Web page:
Attach a thread to two pins, as at F F in the figure; next move a pencil along with the thread, the latter being kept tightly stretched, and the point will mark a curve which is flattened in proportion to the length of the string we use,—the longer the string, the nearer a circle will the figure become. This figure is the ellipse. The two points F F are called the foci (singular, focus). We can now understand Kepler's attempt, and the glorious triumph which crowned his seventeen years of unflagging toil. more he "hunted down" various hypotheses, until at last he discovered that while in going from B to A the planet moves very slowly, and from D to 0
First Law.—With this figure he constructed an orbit, having the sun at the centre, and again followed the planet Mars in its course. But very soon there was as great discrepancy between the observed and computed places as before. Undismayed by this failure, Kepler assumed another hypothesis. He determined to place the sun at one of the foci of the ellipse, and once more "hunted down" the theory. For a whole year he traced the planet along the imaginary orbit, and it did not diverge. The truth was discovered at last, and Kepler announced his first great law—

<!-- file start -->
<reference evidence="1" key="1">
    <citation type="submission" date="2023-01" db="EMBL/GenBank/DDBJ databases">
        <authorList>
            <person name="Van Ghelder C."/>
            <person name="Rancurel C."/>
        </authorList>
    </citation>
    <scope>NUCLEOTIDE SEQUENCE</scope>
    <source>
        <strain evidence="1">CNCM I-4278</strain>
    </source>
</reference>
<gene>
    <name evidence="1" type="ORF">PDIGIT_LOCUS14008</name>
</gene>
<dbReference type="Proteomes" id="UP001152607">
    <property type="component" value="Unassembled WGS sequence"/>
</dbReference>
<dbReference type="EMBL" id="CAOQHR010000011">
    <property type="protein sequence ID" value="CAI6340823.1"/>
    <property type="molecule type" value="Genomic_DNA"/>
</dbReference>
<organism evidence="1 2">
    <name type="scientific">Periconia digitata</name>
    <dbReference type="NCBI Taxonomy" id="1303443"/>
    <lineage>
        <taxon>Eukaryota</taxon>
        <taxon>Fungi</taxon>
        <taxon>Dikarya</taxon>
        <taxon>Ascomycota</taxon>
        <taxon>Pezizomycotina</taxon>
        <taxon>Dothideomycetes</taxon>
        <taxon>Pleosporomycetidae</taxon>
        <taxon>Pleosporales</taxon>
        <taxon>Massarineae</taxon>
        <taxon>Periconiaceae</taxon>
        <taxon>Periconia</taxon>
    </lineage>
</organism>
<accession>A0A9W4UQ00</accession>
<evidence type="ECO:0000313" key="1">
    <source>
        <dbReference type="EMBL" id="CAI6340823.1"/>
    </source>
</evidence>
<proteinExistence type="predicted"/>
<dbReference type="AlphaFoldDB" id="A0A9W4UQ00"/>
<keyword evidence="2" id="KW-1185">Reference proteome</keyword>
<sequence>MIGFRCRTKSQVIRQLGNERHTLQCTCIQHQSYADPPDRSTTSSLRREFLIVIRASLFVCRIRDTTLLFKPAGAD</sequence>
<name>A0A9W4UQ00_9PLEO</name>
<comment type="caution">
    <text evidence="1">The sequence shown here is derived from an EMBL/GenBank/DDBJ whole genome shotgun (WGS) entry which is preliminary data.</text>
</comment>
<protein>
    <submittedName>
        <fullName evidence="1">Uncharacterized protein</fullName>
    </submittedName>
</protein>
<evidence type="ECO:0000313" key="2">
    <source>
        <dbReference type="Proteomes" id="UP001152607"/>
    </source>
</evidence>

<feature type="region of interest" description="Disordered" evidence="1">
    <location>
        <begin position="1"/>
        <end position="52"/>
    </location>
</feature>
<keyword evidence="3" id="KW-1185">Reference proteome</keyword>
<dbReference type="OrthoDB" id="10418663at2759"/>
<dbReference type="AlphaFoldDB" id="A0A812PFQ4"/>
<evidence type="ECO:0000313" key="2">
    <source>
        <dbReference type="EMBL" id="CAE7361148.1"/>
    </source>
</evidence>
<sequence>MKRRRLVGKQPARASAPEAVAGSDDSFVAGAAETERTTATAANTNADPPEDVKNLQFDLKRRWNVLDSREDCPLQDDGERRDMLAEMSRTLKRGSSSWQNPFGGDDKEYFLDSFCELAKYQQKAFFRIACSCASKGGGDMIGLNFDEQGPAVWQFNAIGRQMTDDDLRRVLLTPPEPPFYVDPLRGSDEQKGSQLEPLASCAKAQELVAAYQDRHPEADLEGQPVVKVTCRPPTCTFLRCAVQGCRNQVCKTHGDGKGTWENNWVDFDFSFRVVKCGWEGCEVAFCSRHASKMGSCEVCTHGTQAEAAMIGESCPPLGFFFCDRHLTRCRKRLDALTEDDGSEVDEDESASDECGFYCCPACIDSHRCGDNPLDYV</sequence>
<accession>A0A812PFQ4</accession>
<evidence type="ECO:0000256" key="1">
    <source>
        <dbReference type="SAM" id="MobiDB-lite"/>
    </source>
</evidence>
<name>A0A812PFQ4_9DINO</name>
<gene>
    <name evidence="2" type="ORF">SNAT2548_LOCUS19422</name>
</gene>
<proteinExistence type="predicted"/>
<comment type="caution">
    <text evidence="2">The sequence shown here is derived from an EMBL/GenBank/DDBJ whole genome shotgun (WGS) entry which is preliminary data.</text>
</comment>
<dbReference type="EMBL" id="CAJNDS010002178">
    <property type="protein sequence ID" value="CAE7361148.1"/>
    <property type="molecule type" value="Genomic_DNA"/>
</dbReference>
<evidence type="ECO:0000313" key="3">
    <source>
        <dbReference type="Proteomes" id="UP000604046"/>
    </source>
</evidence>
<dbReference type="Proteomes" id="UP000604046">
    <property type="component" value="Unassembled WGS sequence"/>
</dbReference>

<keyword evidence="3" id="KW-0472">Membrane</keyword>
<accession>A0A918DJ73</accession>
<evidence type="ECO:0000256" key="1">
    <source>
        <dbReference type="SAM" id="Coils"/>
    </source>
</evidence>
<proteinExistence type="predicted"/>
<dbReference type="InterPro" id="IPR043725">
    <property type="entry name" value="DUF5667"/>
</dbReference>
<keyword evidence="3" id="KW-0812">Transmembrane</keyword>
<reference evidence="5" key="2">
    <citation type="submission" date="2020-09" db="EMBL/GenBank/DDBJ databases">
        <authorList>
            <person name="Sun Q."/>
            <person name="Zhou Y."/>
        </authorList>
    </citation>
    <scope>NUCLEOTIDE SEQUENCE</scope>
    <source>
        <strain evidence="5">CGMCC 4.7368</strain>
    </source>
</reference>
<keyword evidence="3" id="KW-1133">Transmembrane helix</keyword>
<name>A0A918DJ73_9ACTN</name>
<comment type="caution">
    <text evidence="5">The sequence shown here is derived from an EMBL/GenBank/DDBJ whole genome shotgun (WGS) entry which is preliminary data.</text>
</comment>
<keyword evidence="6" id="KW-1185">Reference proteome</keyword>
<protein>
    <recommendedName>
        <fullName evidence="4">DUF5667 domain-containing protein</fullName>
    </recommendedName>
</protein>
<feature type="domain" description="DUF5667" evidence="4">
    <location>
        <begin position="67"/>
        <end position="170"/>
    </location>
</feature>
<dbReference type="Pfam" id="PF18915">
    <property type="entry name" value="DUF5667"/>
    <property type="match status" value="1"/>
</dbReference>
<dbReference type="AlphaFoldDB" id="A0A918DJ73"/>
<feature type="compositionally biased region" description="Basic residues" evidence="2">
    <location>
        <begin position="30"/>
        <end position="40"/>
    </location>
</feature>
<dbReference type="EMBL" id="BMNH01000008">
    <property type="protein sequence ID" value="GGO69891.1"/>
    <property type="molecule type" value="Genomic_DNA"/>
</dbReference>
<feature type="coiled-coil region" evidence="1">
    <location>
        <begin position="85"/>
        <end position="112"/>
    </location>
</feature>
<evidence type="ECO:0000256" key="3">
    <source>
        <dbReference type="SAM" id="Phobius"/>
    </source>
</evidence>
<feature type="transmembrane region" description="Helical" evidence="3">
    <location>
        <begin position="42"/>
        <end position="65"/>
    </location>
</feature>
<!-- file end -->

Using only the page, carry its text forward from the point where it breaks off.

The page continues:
Planets Revolve In Ellipses, With The Sun At One Focus.
Second Law.—Kepler knew that the planets do not move with equal velocity in the different parts of their orbits. He next set about establishing some law by which this speed could be determined, and the place of the planet computed. He drew an ellipse, and marked the various positions of the planet Mars once more. He»soon found that when at its perihelion (point nearest the sun) it moves the fastest, but when at its aphelion (point furthest from the sun) it moves the slowest. Once
very rapidly; yet the space inclosed between the lines SB and SA is equal to that inclosed between S D and S C. Hence the second law—
A LINE CONNECTING THE CENTRE OF THE EARTH WITH THE CENTRE OF THE SUN, PASSES OVER EQUAL SPACES IN EQUAL TIMES.